American Beach celebrates new water, wastewater system


Florida Department of Environmental Protection (DEP) Division of Water Restoration Assistance and Nassau County recently celebrated the groundbreaking of a new water distribution system and waste water system for the historic American Beach community on Amelia Island.

American Beach is a historic African-American beach community. Per DEP’s historic outline notes, the community was founded in 1935 by Abraham Lincoln (A L.) Lewis. American Beach was created as a vacation haven for African-Americans denied access to other resorts prior to desegregation.

In the early 1930s, A.L. Lewis became president of Florida’s first insurance company, the Afro-American Life Insurance Company in Jacksonville, and was Florida’s first African-American millionaire.

He created American Beach through the purchase of 200 acres of prime Florida beachfront so his employees and their families could enjoy the shore.

More than 70 years later, in January 2002, American Beach was placed on the National Register of Historic Places.

This current project will be funded through a combined $12 million Water Infrastructure Improvements for the Nation Act’s Small, Underserved, and Disadvantaged Communities grant, legislative appropriation grant, and low-interest State Revolving Fund loans.

Currently, American Beach residents, as most residents and businesses on Amelia Island, rely entirely on groundwater wells and septic tanks for water and sewer respectively.

Many of the potable water wells in American Beach have been compromised and are no longer viable.

The Nassau County Board of County Commissioners (BCC) established the American Beach Water and Sewer District (ABWSD) in 2020 to improve water and sewer access in the community and will construct the proposed water and sewer improvements within their now established service area.

The new potable water mains and wastewater collection systems will service each of the 287 parcels within the service area and also provide reliable fire protection to the community.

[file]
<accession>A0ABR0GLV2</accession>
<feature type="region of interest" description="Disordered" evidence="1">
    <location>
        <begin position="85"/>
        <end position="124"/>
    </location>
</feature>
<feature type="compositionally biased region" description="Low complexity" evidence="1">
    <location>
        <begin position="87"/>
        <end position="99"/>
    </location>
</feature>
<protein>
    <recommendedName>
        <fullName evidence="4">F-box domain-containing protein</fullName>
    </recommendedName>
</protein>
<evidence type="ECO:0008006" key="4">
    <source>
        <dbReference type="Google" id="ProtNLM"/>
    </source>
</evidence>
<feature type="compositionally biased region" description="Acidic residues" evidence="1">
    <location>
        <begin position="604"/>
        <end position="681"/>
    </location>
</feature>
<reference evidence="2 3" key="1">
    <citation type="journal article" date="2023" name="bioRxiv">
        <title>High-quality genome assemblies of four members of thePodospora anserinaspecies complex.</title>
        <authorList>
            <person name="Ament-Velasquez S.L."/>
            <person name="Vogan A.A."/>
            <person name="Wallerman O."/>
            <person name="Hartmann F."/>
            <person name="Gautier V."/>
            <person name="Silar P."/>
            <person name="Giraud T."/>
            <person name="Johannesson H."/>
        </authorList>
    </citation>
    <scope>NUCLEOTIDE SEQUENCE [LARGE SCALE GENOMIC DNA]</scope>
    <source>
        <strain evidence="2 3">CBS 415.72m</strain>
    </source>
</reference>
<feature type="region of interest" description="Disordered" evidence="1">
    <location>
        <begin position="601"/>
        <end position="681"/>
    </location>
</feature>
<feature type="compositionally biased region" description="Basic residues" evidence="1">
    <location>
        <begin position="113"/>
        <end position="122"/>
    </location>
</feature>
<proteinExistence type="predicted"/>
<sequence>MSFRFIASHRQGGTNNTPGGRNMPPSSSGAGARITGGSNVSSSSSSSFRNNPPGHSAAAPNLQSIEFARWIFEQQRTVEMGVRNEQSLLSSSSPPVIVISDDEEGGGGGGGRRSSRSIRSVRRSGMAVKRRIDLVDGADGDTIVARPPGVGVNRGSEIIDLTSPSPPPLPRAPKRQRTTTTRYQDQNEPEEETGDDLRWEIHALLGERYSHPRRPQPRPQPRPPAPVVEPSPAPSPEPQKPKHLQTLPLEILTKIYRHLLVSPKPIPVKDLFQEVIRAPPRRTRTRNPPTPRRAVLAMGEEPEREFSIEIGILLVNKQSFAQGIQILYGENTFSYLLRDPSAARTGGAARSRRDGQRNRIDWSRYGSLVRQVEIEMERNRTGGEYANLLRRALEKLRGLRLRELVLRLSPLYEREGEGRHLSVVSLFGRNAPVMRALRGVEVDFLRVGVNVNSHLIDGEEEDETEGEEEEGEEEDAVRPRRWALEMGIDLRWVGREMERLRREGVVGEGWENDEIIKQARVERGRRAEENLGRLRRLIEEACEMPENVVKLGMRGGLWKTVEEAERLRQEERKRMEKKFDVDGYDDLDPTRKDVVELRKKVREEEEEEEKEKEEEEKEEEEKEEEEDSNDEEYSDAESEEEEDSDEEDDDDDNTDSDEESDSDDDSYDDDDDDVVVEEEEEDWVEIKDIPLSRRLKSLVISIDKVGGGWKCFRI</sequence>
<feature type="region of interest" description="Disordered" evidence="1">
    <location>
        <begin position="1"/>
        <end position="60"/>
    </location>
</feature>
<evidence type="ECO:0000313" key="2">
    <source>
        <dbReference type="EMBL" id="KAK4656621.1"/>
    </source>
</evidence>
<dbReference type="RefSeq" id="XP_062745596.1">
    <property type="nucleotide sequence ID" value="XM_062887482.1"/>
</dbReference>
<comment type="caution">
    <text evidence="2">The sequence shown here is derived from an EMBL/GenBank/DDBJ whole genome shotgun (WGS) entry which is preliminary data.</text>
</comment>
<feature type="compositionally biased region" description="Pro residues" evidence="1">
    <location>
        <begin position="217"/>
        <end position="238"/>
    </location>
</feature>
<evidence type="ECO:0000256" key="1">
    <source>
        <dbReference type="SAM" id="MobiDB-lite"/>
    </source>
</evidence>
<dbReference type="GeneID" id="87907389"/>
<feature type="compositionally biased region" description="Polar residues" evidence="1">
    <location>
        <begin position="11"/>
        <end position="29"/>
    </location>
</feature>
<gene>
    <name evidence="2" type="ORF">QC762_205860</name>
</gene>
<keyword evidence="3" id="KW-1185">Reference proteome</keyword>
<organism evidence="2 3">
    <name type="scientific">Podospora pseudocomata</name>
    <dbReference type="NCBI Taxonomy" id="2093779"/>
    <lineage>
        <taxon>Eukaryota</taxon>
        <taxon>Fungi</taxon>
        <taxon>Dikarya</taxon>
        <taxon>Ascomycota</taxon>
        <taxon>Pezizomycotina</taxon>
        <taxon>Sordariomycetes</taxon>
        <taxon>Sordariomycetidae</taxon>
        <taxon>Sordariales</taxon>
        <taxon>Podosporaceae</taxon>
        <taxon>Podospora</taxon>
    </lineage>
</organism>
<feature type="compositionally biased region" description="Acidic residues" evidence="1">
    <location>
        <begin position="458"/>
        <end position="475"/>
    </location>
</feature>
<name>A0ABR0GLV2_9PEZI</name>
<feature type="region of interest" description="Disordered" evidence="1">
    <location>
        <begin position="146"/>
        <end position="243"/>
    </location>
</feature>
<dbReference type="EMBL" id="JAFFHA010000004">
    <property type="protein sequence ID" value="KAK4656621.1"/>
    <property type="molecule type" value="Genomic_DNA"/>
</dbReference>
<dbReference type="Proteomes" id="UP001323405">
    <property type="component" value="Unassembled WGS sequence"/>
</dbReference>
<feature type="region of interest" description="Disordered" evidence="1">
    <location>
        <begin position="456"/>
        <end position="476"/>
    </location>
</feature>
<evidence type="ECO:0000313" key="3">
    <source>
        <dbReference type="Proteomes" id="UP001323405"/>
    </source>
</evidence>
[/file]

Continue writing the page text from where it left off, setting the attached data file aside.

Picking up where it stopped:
Construction of the drinking water portion of the new water supply is partially funded by a Small and Disadvantaged Communities Drinking Water Grant (2016 Water Infrastructure Improvements for the Nation Act) awarded by the FDEP’s Division of Water Restoration Assistance as well as a DWSRF construction loan with principal forgiveness.

The wastewater portion of the construction is funded through a CWSRF construction loan with principal forgiveness.

In addition to secured agency funding the BCC pledged to provide $1.85 million of legally available non-ad-valorem funds. A majority of property owners within the District approved an assessment to help fund the project in a survey conducted by the county.

The non-ad-valorem funds will be used to offset individual assessments reducing the burden on property owners. BCC Chairman Aaron Bell said in consideration of the recommendation, “It is very important that we already have $9 million from the state and also have ARPA money.”

This action of the BCC exemplifies the collaborative spirit between the American Beach Community, the Board of County Commissioners, state officials, and contract consultants. Nassau County BCC entered a contract with the Florida Governmental Utility Authority to carry out all professional engineering and capital project administration services during the design, bidding, and construction phases of the improvement project.●


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